[0188] With the electrode pattern having such a simple construction, the arrangement of wires connected to the electrode areas can be simplified. Further, with the directions of polarization made the same over the entire area of the piezoelectric element, the process is easier as compared with a piezoelectric element having different directions of polarization, and, since the rigidity of the piezoelectric element in the vicinity of the boundary of electrode areas becomes uniform, ideal vibrations can be generated.

[0189] Moreover, with the two flexural vibration modes used for the driving of the driven element, the vibration-type driving device can be reduced while preventing natural frequencies from increasing, as compared with another vibration-type driving device that drives a driven element by means of a combination of flexural vibration and longitudinal vibration.

[0190] Although not discussed, it should be noted that the invention is not limited to combination of a secondary flexural vibration mode (MODE-A) and a primary flexural vibration mode (MODE-B) to drive the driven element.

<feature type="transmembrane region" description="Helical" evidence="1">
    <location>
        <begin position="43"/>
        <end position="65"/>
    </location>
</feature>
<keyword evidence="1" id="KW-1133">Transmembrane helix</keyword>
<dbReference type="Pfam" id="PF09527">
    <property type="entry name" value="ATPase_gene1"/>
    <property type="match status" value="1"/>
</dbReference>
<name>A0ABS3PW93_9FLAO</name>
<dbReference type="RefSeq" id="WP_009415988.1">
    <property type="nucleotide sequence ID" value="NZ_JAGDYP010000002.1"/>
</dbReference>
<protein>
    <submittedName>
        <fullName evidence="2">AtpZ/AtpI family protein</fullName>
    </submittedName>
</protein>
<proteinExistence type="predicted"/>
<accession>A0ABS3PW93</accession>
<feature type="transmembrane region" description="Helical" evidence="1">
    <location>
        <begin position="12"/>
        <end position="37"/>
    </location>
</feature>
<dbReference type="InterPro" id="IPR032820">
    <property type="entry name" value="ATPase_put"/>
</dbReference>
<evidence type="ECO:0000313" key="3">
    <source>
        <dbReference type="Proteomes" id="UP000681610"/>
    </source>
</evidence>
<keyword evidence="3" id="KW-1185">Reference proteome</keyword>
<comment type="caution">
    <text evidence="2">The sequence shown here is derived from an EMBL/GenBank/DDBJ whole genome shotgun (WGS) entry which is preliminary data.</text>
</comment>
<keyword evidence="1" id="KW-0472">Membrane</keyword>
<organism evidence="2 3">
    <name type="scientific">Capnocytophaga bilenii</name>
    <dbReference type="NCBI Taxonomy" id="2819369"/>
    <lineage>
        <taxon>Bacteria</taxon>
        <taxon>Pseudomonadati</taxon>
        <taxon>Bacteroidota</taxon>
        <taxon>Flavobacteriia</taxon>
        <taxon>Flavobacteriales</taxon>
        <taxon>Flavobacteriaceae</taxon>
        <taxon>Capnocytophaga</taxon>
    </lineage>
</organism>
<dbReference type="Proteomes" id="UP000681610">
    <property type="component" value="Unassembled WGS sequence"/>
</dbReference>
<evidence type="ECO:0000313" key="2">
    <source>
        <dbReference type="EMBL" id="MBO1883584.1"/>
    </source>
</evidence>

[0191] More specifically, any kind of flexural vibration mode (a flexural vibration mode of different order) may be used as long as an elliptical movement can be generated by the combination of a mode that is caused when alternating voltages having a phase difference of 0 are applied as V1 and V2 and a mode that is caused when alternating voltages having a phase difference of 180癮re applied as V1 and V2.

[0192] Also, it should be noted that the layout and number of protruding portions 3 might be adequately set. For example, one protruding portion 3 may be provided on the center of the driving plate 2 as shown in FIG. 23, or four protruding portions 3 may be provided on the driving plate 2 as shown in FIG. 25.